There is still more. The crucifixion of Jesus is not an isolated act of one person: it is an act that absorbs every single unjust act of violence committed against every human being for all time. So all of the horrific atrocities we know of and many more are all included with the crucified Jesus inside the Eucharistic Host. This is the reason that the Eucharist has profound social significance. It isn’t just about me and Jesus; it’s about everybody and Jesus and we share with Jesus the suffering of everybody. And yes, there is still more. If every human atrocity is absorbed in the crucifixion which is present in the little host, then all the more is the redemption of the Resurrection present, a presence to raise every unjust act up to God for God to vindicate every injustice. The crucifixion absorbing all crucifixions is dark and unspeakable. It is all the space of infinite nothingness. (It has been asked if there can be poetry after the Holocaust.) The dazzling darkness of the Resurrection is even more unspeakable in its embrace of all crucifixions. This darkness is more infinite than the first. All of this inside a Eucharistic host no matter how small on the outside. Quite a lot to swallow.

The Risen and Ascended Living Interpreter of Scripture

In Luke’s Gospel, the first thing Jesus does after rising from the dead is explain the scriptures to two of his followers on the Road to Emmaus, explaining how it was “necessary” that the Messiah “suffer these things and then enter his glory.” (Lk. 24: 26) The last thing Jesus does before his Ascension is explain the scriptures to the disciples in the same way. Understanding this “necessity” is a tricky business. For whom was it “necessary?” It is ludicrous to suggest that it was “necessary” for God that the Messiah should suffer. On the contrary, Luke, like the other Gospel writers, tells the story of Jesus’ execution on the cross in such a way as to stress the necessity on the part of humans that Jesus die in order to bring “peace” to Jerusalem. The key to understanding the scriptures that Jesus opened his disciples’s minds to is this human necessity that the Messiah (Jesus) die so that “repentance for the forgiveness of sins. . . be preached in his name to all nations, beginning at Jerusalem.” Lk. 24: 47) So what was “necessary” for God? For God the only thing necessary was to raise Jesus from the dead so that he could continue to open our minds to the true meaning of the scriptures as a living interpreter.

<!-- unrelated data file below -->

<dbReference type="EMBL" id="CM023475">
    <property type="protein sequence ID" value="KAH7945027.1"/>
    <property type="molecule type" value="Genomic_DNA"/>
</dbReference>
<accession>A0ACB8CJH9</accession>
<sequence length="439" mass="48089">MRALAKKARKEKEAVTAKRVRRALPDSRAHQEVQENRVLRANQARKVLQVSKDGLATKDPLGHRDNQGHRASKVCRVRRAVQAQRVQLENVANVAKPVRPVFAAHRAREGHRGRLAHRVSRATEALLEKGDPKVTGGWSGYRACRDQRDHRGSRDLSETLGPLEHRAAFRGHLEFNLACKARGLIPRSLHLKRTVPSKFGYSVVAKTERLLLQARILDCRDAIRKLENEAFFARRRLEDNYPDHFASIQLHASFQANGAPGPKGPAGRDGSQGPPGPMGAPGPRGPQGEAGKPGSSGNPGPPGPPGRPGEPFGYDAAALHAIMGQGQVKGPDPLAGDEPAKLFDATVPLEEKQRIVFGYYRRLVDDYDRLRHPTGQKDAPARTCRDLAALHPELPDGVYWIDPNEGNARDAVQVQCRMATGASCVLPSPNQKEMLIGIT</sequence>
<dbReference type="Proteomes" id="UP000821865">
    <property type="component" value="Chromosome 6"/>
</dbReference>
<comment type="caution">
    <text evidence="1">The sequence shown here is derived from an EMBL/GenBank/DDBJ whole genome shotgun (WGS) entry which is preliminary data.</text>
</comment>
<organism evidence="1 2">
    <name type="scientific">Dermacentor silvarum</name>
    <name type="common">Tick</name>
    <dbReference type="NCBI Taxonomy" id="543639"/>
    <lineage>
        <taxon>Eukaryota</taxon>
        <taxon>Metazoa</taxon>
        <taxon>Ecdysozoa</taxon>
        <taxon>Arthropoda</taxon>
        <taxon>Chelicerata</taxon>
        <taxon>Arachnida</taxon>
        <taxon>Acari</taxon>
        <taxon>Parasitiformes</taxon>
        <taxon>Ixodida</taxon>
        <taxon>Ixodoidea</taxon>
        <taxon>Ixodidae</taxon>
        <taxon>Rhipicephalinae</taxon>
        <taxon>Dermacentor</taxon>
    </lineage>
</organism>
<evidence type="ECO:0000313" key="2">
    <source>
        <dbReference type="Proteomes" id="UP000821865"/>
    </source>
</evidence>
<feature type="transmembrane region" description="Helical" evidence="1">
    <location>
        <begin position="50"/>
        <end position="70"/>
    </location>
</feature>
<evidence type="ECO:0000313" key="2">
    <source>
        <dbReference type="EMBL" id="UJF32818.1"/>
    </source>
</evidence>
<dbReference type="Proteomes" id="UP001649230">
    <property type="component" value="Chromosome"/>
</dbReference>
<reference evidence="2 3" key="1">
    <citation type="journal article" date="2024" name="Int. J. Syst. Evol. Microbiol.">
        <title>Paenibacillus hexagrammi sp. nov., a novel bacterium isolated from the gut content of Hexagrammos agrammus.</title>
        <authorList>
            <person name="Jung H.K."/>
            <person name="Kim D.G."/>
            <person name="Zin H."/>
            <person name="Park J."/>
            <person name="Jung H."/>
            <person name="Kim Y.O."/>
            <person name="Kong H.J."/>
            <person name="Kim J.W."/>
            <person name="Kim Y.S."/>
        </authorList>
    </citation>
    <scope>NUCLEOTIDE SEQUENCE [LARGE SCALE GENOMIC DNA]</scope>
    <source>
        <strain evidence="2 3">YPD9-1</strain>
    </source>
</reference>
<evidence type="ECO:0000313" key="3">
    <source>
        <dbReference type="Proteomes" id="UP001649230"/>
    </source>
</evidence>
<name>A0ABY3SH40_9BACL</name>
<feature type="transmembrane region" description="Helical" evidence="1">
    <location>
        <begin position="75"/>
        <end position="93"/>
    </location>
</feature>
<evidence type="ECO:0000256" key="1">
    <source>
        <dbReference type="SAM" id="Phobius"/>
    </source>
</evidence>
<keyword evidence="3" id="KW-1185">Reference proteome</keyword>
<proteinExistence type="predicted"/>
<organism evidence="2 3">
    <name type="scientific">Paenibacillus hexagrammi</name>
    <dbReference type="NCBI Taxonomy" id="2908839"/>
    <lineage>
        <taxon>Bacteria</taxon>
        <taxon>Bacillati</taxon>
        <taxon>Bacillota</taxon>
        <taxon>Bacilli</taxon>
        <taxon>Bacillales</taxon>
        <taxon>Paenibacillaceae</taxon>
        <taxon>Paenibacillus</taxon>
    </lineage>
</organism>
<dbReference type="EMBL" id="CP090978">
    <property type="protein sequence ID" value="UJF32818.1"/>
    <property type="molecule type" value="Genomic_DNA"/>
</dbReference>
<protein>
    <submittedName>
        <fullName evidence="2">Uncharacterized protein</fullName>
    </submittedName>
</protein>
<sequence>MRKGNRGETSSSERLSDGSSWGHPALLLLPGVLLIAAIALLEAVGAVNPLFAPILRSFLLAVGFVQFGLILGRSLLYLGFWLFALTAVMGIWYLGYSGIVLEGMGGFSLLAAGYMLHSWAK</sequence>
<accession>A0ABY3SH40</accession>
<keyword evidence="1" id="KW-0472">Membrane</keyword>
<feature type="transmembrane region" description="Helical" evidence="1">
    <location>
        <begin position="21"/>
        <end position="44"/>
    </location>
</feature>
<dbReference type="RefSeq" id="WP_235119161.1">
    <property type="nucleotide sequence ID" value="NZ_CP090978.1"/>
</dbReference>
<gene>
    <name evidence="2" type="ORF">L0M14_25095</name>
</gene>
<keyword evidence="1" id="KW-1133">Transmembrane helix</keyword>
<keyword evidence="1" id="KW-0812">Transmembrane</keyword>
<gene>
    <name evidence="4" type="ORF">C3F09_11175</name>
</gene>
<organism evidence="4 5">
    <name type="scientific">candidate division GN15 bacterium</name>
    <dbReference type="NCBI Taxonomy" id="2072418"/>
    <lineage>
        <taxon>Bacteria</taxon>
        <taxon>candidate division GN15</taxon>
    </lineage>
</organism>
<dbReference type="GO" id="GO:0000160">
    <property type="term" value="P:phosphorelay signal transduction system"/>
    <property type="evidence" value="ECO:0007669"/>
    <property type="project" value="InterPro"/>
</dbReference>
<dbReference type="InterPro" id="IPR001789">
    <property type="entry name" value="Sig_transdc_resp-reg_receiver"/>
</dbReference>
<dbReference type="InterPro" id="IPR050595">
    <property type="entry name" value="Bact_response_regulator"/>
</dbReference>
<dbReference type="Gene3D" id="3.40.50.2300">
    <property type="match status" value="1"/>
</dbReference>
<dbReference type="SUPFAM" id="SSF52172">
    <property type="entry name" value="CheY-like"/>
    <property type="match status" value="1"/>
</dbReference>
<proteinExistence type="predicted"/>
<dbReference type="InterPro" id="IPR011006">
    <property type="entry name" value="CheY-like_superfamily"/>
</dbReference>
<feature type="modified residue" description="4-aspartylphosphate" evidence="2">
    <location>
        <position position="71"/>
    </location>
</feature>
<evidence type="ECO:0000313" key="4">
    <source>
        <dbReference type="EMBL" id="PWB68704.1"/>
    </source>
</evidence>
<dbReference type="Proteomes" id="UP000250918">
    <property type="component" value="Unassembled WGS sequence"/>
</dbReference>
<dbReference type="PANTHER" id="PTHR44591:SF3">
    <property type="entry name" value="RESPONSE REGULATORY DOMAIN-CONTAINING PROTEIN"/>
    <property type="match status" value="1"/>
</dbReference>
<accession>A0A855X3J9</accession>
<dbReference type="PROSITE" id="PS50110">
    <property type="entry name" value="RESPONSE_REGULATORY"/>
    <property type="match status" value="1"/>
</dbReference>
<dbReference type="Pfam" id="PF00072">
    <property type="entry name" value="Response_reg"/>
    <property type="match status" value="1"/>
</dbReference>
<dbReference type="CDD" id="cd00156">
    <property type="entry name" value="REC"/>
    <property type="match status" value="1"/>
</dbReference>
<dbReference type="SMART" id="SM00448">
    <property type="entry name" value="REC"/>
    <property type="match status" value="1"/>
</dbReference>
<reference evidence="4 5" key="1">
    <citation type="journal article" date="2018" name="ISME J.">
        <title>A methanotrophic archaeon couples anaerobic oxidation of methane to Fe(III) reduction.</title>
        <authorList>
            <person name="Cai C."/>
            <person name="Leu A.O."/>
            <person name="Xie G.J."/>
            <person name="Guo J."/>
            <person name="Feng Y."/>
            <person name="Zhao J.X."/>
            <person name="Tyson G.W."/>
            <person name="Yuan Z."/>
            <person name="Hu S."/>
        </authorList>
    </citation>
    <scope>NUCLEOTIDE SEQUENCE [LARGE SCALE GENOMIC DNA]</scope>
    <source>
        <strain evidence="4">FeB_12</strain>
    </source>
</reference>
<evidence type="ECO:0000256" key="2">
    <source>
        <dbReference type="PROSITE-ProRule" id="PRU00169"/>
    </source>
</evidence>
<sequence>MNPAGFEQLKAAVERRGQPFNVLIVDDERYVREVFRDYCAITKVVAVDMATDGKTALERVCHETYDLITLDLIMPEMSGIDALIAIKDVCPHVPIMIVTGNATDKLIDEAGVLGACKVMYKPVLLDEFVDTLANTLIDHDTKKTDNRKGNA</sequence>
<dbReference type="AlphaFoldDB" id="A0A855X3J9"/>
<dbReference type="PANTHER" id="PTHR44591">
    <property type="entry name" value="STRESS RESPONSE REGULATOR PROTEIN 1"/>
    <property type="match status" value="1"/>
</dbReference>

Luke’s Gospel and its sequel, Acts, reveals quite clearly the human tendency to solve social problems through collective violence as theorized by René Girard. But these writings also reveal a deeper and much brighter truth about the human potential for sympathy and empathy. This is where Resurrection and Ascension, repentance and forgiveness, all come in. In announcing the Jubilee in his inaugural sermon in Luke, Jesus proclaims a gathering through sympathy and caring rather than through competitive tensions and violence. This new gathering involves freeing prisoners, giving sight to the blind, and setting the oppressed free. (Lk. 4: 18) In his teaching, Jesus makes the words quoted from Isaiah his own in his famous parables of the Good Samaritan and the Prodigal Son. In opening the scriptures to the disciples, Jesus is not only revealing the truth of collective violence but also the human potential for sympathy that leads to forgiveness and reconciliation as taught in these parables. From there, Jesus leads us even deeper into the self-giving love shown on the cross, a love we too may need to embrace. More important by far, Jesus embodies this teaching and revelation in his own act of forgiveness and thus enables the same in each of us.

A dead Messiah wouldn’t be available to enact and enable repentance, forgiveness and costly self-giving. Only a Messiah who is very much alive can do that. This is why Jesus, having been raised from the dead and now ascended into heaven, is seated at the “right hand in the heavenly realms, far above all rule and authority, power and dominion, and every name that is invoked, not only in the present age but also in the one to come.” (Eph. 1: 20–21) The image of all things placed under Jesus’ feet suggests the earthly rulers who use their fallen enemies as a footstool. (Ps. 110: 1) I suspect this is the image the disciples have when they ask Jesus just before the Ascension if now he is “to restore the kingdom to Israel.” (Acts 1: 6) But Jesus, in opening the scriptures to the disciples, has revealed his kingship to be one of sympathy, forgiveness, and compassion; in short a kingship based on the Jubilee proclaimed at the start of his ministry. Rather than thumping his foot on us, Jesus bends down and raises us up to his seat. In revealing his true kingship, Jesus has not only opened up the scriptures to us, but he has opened up the truth of human history as well, a truth more glorious than the “necessary” violence that we think gives life its “meaning.” As the key to scripture and history, Jesus fulfills Paul’s prayer that “the eyes of [our] hearts may be enlightened in order that [we] may know the hope to which he has called [us], the riches of his glorious inheritance in his holy people, and his incomparably great power for us who believe.” (Eph. 1: 18–19)